In this interview we ask the founder of ACE EdVenture, Anne Tham, about what inspired her to make a Chemistry based role-playing game for students, her philosophy on educating children in the 21st century, and what are her future plans on branching out the world of ChemCaper into other school subjects such as Physics, Biology, and even Maths.


Hi Anne, first of all thank you so much for taking time out of your busy schedule for this interview. Perhaps we can begin our chat with a little introduction about yourself and your school?

My career in teaching started about 28 years ago when I tutored students in a local college, but back then I would never have imagined that teaching was going to be my life's work and I'd be doing it until today.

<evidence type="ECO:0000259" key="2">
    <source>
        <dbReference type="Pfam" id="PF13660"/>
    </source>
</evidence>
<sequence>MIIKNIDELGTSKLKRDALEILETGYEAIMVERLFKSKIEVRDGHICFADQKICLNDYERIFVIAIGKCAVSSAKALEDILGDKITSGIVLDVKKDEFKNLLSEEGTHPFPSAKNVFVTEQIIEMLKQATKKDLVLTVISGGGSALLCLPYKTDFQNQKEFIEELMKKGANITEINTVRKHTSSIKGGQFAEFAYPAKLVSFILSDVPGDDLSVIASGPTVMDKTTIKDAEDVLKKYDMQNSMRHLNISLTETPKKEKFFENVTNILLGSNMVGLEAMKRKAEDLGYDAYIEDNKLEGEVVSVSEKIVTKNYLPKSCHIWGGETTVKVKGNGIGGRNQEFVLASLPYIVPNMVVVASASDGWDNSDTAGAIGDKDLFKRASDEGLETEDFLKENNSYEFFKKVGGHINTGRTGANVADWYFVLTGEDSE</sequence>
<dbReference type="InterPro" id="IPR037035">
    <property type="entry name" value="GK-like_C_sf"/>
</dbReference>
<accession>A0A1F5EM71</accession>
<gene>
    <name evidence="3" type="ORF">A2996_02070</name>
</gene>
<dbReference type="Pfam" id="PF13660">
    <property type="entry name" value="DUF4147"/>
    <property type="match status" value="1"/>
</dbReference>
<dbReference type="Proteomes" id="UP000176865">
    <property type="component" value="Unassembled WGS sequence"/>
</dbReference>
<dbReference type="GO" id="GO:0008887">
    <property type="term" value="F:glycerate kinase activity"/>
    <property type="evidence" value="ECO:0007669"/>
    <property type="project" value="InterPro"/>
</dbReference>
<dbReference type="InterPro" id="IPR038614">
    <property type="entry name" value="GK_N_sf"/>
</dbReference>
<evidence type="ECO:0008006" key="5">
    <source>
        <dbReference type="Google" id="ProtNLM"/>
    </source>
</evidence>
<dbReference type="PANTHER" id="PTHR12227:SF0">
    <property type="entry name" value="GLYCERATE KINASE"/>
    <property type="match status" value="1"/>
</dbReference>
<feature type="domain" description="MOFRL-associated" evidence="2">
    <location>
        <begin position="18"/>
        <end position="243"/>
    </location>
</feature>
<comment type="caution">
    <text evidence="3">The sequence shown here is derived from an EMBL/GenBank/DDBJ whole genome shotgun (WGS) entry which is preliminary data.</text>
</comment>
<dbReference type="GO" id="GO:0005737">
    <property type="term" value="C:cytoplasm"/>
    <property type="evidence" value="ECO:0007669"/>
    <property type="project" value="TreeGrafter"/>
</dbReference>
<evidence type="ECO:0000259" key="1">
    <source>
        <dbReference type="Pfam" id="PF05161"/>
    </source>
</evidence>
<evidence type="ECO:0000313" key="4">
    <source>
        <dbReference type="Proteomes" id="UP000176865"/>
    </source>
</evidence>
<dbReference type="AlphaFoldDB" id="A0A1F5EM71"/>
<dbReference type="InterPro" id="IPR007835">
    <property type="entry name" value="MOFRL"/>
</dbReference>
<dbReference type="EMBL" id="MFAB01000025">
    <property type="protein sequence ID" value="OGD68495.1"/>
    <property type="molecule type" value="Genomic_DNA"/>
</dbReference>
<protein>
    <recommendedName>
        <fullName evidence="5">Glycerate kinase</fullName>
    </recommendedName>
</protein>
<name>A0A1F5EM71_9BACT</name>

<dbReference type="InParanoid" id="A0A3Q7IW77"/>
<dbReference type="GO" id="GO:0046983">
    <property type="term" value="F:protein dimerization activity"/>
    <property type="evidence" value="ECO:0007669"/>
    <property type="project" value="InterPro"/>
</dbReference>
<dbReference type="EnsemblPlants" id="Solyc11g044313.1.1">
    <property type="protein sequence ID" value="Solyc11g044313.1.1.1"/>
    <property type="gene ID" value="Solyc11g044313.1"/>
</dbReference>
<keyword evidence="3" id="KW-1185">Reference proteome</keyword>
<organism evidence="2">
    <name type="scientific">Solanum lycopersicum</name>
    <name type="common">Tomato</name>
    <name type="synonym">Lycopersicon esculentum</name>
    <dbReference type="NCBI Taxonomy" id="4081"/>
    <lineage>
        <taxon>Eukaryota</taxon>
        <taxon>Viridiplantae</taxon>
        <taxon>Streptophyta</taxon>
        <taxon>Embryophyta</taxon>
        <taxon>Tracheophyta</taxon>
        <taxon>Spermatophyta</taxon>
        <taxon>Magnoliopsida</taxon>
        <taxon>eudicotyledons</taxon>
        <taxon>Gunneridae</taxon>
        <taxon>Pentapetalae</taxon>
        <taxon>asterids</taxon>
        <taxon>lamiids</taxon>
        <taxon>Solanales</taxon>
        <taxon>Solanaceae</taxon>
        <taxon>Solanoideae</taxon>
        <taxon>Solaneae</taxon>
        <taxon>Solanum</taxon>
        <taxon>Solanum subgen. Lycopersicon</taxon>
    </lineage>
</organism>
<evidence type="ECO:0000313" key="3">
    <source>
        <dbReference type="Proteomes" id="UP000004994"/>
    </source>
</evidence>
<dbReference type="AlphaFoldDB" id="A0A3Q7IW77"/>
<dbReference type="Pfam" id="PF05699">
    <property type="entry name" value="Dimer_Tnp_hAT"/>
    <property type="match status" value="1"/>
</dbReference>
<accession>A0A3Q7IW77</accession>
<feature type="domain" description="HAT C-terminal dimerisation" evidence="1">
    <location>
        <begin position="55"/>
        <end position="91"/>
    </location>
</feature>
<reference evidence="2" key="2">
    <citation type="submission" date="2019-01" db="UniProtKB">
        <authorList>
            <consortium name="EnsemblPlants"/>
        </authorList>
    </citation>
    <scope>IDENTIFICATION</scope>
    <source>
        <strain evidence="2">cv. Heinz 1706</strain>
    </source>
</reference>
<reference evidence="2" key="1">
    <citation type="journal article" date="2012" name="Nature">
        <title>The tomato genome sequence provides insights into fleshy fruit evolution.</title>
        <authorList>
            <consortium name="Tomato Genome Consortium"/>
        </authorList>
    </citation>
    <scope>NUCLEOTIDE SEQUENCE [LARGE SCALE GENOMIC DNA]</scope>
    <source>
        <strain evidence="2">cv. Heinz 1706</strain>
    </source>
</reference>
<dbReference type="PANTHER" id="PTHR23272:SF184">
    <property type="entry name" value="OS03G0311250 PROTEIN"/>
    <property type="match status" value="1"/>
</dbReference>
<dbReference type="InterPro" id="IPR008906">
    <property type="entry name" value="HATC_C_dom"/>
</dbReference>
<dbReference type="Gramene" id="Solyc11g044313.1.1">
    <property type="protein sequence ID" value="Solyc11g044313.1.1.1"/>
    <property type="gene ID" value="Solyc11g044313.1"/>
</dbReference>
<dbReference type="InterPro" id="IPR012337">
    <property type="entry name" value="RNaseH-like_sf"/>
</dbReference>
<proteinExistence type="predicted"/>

My decision to form ACE Ed-Venture back in 1996 was an easy one, when I realized that a number of critical skills required of students at the college level need to be instilled before they were entered into tertiary education. Students loved the way we teach, so we decided to start our own school (Sri Emas International School) in 2012. Currently we are working towards opening our next school, Dwi Emas International School, the first entrepreneurial school in Malaysia, located in the city of Shah Alam.

With ChemCaper, you and your team have set out to make Chemistry a fun subject to learn. Can you tell us more about ChemCaper, and also why you chose Chemistry as the theme for your game?

Since students are so engrossed in the use of digital media, we decided not to fight them but to make use of the media that students like. One way of doing that is to replace the content of an RPG with something that is educational and acceptable to parents. Hence our Chemistry game, ChemCaper: Petticles in Peril was conceived.